IBC Solar B.V. provided its support for the planning, technical design and installation of the photovoltaic system for this unique, future-oriented project, which is powered by a total of 24 photovoltaic modules with a total output of 6,360 Wp (watt peak), an inverter and a solar energy storage unit.

    The home was designed by Pieter Kromwijk (Architectuur Coenegracht & Kromwijk, Maastricht) focusing on minimum energy demand, and is currently anchored in Maastricht. The prototype took nine months to build, and IBC Solar explains that “owing to the considerable interest shown, the floating passive home will soon be going into mass production. Then each home will only take 4 months to build”.

    “The AUT-ARK Home is a perfect example of how the homes of the future will look,” claims Peter Meijers, Managing Director of IBC Solar B.V. in the Netherlands enthusiastically. Once it has been anchored at its mooring, the passive house does not need to be connected to a waterside power supply – electricity and water are produced and treated by the home itself.

    “This is of particular interest in those areas where there is an abundance of rivers and lakes and only limited housing space. This problem could be solved with the passive house, which offers a new, self-sufficient living space,” explains Meijers. Thanks to its innovative construction and self-sufficiency concept, the floating passive home is ten times more energy-friendly than a conventional home of a comparable size.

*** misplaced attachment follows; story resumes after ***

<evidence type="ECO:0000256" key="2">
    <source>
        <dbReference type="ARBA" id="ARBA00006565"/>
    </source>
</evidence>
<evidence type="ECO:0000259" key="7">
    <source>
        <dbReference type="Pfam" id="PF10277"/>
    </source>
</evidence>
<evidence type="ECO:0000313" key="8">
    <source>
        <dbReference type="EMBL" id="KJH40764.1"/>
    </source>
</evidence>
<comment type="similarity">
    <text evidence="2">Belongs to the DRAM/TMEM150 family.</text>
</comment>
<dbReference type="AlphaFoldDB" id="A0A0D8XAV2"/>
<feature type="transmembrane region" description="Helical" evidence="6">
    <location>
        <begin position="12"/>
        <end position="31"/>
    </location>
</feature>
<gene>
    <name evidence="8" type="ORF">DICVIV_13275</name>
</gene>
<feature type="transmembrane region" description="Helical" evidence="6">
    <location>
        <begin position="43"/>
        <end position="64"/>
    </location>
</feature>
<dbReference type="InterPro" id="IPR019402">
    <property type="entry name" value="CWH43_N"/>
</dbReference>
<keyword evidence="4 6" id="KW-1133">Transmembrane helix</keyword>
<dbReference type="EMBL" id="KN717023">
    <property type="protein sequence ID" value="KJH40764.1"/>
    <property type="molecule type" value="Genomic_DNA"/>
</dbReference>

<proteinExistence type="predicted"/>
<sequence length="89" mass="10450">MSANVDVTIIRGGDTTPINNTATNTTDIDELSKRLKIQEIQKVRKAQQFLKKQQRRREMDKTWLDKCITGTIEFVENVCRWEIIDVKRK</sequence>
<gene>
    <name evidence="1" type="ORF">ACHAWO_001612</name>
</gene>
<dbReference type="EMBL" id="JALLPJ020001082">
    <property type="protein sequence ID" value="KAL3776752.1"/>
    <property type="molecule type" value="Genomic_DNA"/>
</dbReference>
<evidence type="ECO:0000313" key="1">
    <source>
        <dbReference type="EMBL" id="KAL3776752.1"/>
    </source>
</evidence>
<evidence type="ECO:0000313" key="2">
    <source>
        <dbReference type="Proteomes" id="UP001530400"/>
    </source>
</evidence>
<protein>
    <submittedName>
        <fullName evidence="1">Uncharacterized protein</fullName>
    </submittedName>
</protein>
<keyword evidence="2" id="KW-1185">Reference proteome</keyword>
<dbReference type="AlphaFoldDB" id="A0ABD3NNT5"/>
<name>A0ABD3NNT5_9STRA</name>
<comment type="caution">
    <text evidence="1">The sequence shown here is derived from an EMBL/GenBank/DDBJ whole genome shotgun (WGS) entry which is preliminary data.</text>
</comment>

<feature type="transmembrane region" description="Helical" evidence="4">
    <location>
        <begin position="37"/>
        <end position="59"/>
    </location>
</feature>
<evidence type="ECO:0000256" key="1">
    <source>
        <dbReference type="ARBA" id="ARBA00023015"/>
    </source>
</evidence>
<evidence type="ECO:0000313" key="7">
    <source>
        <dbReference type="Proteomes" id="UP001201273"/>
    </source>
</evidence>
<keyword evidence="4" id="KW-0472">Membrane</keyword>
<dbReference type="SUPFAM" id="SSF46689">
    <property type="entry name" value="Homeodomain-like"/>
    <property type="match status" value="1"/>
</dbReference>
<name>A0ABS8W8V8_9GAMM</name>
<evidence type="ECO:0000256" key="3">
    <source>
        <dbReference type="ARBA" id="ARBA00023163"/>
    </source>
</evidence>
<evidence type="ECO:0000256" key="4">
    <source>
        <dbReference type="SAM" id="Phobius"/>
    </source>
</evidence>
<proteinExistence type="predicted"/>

Peter Meijers was immediately convinced of the idea of the self-sufficient home and offered his advice in designing the power supply from the very beginning. The planning stage of the project was quite complicated. For example, the construction plans for the passive home were altered several times. IBC Solar B.V. adapted the energy concept for each draft accordingly. IBC Solar B.V. t

    • September

      18

      2012
    • 449
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    Why Construction Is Expensive

    Being a highly cost-effective design-build firm, we spend a significant amount of time and effort on project budgets. We publish the construction costs of most of our projects, discuss pricing in many of our posts, and have even gone to the extent of designing a construction cost cheat sheet. To us, the design and the finances of a project are interconnected. We’ve never cared for the vague and uninformed approach toward construction costs that are all too common in the architecture industry. In fact, it’s common for us to dive into a realistic construction budget discussion as early on as the initial interview for a new project.

    • September

      18

      2012
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    7 reasons why green buildings are good for business

    The level of interest in and desire for ‘greener’ buildings is now pretty much mainstream. Consumers and businesses are taking seriously the benefits of operating in an environmentally responsible manner. As consequence it is becoming an expectation that companies will incorporate environmentally aware approaches in everything that they do, including their buildings.

    So, why do it? Why does it matter and what is the business benefit?